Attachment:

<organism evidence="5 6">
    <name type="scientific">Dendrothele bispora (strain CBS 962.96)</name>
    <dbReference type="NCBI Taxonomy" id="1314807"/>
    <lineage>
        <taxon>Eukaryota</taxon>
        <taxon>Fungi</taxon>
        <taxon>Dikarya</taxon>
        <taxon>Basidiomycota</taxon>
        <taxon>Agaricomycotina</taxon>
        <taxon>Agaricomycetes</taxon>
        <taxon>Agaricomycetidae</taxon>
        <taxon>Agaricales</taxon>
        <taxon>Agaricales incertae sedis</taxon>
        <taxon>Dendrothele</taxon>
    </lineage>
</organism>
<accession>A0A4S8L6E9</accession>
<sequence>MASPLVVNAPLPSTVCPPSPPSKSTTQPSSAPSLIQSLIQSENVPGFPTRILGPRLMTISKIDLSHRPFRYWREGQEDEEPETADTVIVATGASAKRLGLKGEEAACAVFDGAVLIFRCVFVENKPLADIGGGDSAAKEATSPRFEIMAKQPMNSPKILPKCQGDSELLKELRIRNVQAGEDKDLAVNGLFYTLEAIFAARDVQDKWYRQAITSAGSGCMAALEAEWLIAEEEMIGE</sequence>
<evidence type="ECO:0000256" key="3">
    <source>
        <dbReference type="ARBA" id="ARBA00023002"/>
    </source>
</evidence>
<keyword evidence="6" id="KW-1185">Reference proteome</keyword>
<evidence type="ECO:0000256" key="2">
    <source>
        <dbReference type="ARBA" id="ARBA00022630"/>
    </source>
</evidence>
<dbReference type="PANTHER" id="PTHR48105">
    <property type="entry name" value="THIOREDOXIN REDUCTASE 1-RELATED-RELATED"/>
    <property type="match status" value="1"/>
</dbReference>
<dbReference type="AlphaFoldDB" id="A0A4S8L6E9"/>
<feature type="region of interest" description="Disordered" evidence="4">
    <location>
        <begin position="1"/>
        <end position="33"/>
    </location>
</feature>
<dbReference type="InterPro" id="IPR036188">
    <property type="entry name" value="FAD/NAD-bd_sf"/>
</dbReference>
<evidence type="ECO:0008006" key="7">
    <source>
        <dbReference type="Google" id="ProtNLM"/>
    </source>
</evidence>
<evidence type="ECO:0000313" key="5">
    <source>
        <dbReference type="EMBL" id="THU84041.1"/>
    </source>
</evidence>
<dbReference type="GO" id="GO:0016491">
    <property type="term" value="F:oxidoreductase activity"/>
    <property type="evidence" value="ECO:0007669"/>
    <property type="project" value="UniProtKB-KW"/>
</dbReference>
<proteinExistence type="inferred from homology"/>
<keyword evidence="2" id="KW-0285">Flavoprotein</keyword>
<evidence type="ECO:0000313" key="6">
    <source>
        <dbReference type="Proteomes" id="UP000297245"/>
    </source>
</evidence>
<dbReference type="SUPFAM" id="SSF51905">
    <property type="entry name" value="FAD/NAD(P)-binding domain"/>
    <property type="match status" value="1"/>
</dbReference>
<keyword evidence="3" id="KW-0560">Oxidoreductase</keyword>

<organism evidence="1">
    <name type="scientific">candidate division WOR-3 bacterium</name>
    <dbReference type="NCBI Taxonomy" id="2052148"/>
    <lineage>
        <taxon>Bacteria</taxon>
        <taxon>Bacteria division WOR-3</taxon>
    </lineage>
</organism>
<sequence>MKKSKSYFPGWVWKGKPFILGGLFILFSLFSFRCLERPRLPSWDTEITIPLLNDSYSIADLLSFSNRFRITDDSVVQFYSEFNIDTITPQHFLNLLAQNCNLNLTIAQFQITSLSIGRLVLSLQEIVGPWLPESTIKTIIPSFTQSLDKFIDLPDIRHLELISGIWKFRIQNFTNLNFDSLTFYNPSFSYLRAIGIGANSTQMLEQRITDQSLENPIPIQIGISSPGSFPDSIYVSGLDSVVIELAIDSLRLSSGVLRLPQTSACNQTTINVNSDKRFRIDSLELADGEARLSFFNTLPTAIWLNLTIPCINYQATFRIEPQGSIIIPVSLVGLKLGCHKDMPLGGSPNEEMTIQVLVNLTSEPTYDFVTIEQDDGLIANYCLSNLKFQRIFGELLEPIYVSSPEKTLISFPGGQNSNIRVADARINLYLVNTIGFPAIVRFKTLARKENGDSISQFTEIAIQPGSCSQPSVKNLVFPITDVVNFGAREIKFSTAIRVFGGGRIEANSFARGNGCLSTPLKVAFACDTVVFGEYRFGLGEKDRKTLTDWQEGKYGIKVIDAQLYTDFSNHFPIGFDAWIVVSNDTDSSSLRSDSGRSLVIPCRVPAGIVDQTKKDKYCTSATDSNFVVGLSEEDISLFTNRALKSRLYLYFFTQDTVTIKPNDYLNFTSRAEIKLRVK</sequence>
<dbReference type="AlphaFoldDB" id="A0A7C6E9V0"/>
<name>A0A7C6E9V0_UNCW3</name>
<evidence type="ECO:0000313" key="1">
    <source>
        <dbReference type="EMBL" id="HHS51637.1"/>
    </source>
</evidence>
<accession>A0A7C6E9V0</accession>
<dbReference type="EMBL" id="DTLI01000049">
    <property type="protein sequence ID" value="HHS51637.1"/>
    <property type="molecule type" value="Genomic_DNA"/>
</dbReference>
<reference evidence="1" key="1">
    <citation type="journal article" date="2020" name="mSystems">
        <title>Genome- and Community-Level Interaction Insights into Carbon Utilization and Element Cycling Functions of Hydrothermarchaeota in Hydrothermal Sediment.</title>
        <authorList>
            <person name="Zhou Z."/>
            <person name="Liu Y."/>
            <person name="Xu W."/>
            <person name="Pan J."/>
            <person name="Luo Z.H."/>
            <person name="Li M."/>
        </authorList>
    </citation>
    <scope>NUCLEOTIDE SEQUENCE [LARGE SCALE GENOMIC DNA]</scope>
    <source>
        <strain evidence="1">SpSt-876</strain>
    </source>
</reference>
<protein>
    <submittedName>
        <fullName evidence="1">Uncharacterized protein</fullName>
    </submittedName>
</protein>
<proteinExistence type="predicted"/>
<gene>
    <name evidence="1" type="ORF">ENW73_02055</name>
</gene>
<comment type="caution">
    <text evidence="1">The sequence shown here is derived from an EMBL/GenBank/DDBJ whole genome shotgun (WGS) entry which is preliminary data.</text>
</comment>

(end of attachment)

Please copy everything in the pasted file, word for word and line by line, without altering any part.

<organism evidence="5 6">
    <name type="scientific">Dendrothele bispora (strain CBS 962.96)</name>
    <dbReference type="NCBI Taxonomy" id="1314807"/>
    <lineage>
        <taxon>Eukaryota</taxon>
        <taxon>Fungi</taxon>
        <taxon>Dikarya</taxon>
        <taxon>Basidiomycota</taxon>
        <taxon>Agaricomycotina</taxon>
        <taxon>Agaricomycetes</taxon>
        <taxon>Agaricomycetidae</taxon>
        <taxon>Agaricales</taxon>
        <taxon>Agaricales incertae sedis</taxon>
        <taxon>Dendrothele</taxon>
    </lineage>
</organism>
<accession>A0A4S8L6E9</accession>
<sequence>MASPLVVNAPLPSTVCPPSPPSKSTTQPSSAPSLIQSLIQSENVPGFPTRILGPRLMTISKIDLSHRPFRYWREGQEDEEPETADTVIVATGASAKRLGLKGEEAACAVFDGAVLIFRCVFVENKPLADIGGGDSAAKEATSPRFEIMAKQPMNSPKILPKCQGDSELLKELRIRNVQAGEDKDLAVNGLFYTLEAIFAARDVQDKWYRQAITSAGSGCMAALEAEWLIAEEEMIGE</sequence>
<evidence type="ECO:0000256" key="3">
    <source>
        <dbReference type="ARBA" id="ARBA00023002"/>
    </source>
</evidence>
<keyword evidence="6" id="KW-1185">Reference proteome</keyword>
<evidence type="ECO:0000256" key="2">
    <source>
        <dbReference type="ARBA" id="ARBA00022630"/>
    </source>
</evidence>
<dbReference type="PANTHER" id="PTHR48105">
    <property type="entry name" value="THIOREDOXIN REDUCTASE 1-RELATED-RELATED"/>
    <property type="match status" value="1"/>
</dbReference>
<dbReference type="AlphaFoldDB" id="A0A4S8L6E9"/>
<feature type="region of interest" description="Disordered" evidence="4">
    <location>
        <begin position="1"/>
        <end position="33"/>
    </location>
</feature>
<dbReference type="InterPro" id="IPR036188">
    <property type="entry name" value="FAD/NAD-bd_sf"/>
</dbReference>
<evidence type="ECO:0008006" key="7">
    <source>
        <dbReference type="Google" id="ProtNLM"/>
    </source>
</evidence>
<evidence type="ECO:0000313" key="5">
    <source>
        <dbReference type="EMBL" id="THU84041.1"/>
    </source>
</evidence>
<dbReference type="GO" id="GO:0016491">
    <property type="term" value="F:oxidoreductase activity"/>
    <property type="evidence" value="ECO:0007669"/>
    <property type="project" value="UniProtKB-KW"/>
</dbReference>
<proteinExistence type="inferred from homology"/>
<keyword evidence="2" id="KW-0285">Flavoprotein</keyword>
<evidence type="ECO:0000313" key="6">
    <source>
        <dbReference type="Proteomes" id="UP000297245"/>
    </source>
</evidence>
<dbReference type="SUPFAM" id="SSF51905">
    <property type="entry name" value="FAD/NAD(P)-binding domain"/>
    <property type="match status" value="1"/>
</dbReference>
<keyword evidence="3" id="KW-0560">Oxidoreductase</keyword>

<organism evidence="1">
    <name type="scientific">candidate division WOR-3 bacterium</name>
    <dbReference type="NCBI Taxonomy" id="2052148"/>
    <lineage>
        <taxon>Bacteria</taxon>
        <taxon>Bacteria division WOR-3</taxon>
    </lineage>
</organism>
<sequence>MKKSKSYFPGWVWKGKPFILGGLFILFSLFSFRCLERPRLPSWDTEITIPLLNDSYSIADLLSFSNRFRITDDSVVQFYSEFNIDTITPQHFLNLLAQNCNLNLTIAQFQITSLSIGRLVLSLQEIVGPWLPESTIKTIIPSFTQSLDKFIDLPDIRHLELISGIWKFRIQNFTNLNFDSLTFYNPSFSYLRAIGIGANSTQMLEQRITDQSLENPIPIQIGISSPGSFPDSIYVSGLDSVVIELAIDSLRLSSGVLRLPQTSACNQTTINVNSDKRFRIDSLELADGEARLSFFNTLPTAIWLNLTIPCINYQATFRIEPQGSIIIPVSLVGLKLGCHKDMPLGGSPNEEMTIQVLVNLTSEPTYDFVTIEQDDGLIANYCLSNLKFQRIFGELLEPIYVSSPEKTLISFPGGQNSNIRVADARINLYLVNTIGFPAIVRFKTLARKENGDSISQFTEIAIQPGSCSQPSVKNLVFPITDVVNFGAREIKFSTAIRVFGGGRIEANSFARGNGCLSTPLKVAFACDTVVFGEYRFGLGEKDRKTLTDWQEGKYGIKVIDAQLYTDFSNHFPIGFDAWIVVSNDTDSSSLRSDSGRSLVIPCRVPAGIVDQTKKDKYCTSATDSNFVVGLSEEDISLFTNRALKSRLYLYFFTQDTVTIKPNDYLNFTSRAEIKLRVK</sequence>
<dbReference type="AlphaFoldDB" id="A0A7C6E9V0"/>
<name>A0A7C6E9V0_UNCW3</name>
<evidence type="ECO:0000313" key="1">
    <source>
        <dbReference type="EMBL" id="HHS51637.1"/>
    </source>
</evidence>
<accession>A0A7C6E9V0</accession>
<dbReference type="EMBL" id="DTLI01000049">
    <property type="protein sequence ID" value="HHS51637.1"/>
    <property type="molecule type" value="Genomic_DNA"/>
</dbReference>
<reference evidence="1" key="1">
    <citation type="journal article" date="2020" name="mSystems">
        <title>Genome- and Community-Level Interaction Insights into Carbon Utilization and Element Cycling Functions of Hydrothermarchaeota in Hydrothermal Sediment.</title>
        <authorList>
            <person name="Zhou Z."/>
            <person name="Liu Y."/>
            <person name="Xu W."/>
            <person name="Pan J."/>
            <person name="Luo Z.H."/>
            <person name="Li M."/>
        </authorList>
    </citation>
    <scope>NUCLEOTIDE SEQUENCE [LARGE SCALE GENOMIC DNA]</scope>
    <source>
        <strain evidence="1">SpSt-876</strain>
    </source>
</reference>
<protein>
    <submittedName>
        <fullName evidence="1">Uncharacterized protein</fullName>
    </submittedName>
</protein>
<proteinExistence type="predicted"/>
<gene>
    <name evidence="1" type="ORF">ENW73_02055</name>
</gene>
<comment type="caution">
    <text evidence="1">The sequence shown here is derived from an EMBL/GenBank/DDBJ whole genome shotgun (WGS) entry which is preliminary data.</text>
</comment>